Alzheimer’s Caregiver Concerns

    Published: 06-16-2009
    Views: 8,815
    Mary Alexander from Home Instead Senior Care addresses some of the common caregiver concerns that can arise when caring for a senior loved one with Alzheimer’s.

    Mary Alexander: Hi! I'm Mary Alexander from Home Instead Senior Care. And today, I'm talking about common concerns, held by caregivers who have loved ones suffering with Alzheimer's disease or other dementia.

    Among the biggest concerns are the costs associated with caring for someone with Alzheimer's disease. No doubt, the costs are high, but Alzheimer's care expert David Troxel recommends several steps.

    First, make sure that your family member's legal and financial affairs are up-to-date. Second, look for sources of help or untapped benefits, such as an existing long-term care insurance or veterans benefit. You can also log on to benefitscheckup.

    org which can help with resources related to everything from medications, healthcare, food and utilities.

    Third, call your local Alzheimer's Association Chapter to see what other programs are available to help such as friendly visiting programs and home delivered meals.

    Fourth, research community based and home services that are usually less expensive than residential care. Beyond the financial cost of Alzheimer's disease is the physical toll it takes on the person. Caregivers often ask how they can best support a loved one who is in late stage Alzheimer's. These individuals may be fully incontinent, need help with eating, have difficulty walking and are no longer able to communicate.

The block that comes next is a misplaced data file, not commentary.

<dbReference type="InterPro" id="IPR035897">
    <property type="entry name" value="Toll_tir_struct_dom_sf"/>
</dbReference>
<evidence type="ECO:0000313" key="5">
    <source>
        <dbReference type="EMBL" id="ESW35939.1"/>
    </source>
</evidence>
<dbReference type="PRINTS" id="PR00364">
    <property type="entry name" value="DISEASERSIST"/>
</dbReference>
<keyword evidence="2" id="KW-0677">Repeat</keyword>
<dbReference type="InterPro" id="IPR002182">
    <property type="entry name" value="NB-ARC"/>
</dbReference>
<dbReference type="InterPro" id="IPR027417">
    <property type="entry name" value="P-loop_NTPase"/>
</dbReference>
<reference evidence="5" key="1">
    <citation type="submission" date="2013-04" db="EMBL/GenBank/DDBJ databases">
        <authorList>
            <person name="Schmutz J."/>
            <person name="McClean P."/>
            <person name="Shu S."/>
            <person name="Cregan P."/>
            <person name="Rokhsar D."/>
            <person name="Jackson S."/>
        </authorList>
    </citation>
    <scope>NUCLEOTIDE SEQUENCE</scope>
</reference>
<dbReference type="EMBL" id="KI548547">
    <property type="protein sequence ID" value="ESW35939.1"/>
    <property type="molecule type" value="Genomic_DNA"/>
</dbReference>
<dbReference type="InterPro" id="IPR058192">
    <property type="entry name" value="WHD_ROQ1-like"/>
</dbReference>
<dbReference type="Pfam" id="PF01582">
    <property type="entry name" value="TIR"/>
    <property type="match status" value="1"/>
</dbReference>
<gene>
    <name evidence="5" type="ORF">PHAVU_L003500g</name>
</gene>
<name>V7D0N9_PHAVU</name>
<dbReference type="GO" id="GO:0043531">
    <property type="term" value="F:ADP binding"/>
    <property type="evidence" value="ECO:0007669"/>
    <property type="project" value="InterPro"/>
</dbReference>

David Troxel first recommends always approaching persons with late stage dementia with dignity. Never talk about them in their presence as though they aren't there, and encourage caregivers to keep them neatly dressed and clean.

    Second, engage their senses by providing a reassuring touch, listening to music, going outside for fresh air or having a visit from a cat or dog. Third, manage their pain. If your senior loved one cries out, grimaces when touched or shows other sign of pain, talk to his or her medical provider about appropriate medications.

    Fourth, take advantage of hospice care. They can include assistance with nursing and medication. Help with bathing, respite care and spiritual support for your senior loved one and the whole family. Lastly, remember to take care of yourself. Join a support group and take time to exercise, eat well and spend time with your family and friends.

    Certainly caring for a senior loved one with Alzheimer's or other dementia is challenging. If you need more help or information, visit the Alzheimer's Association at alz.

    org or helpforalzheimersfamilies.

    com.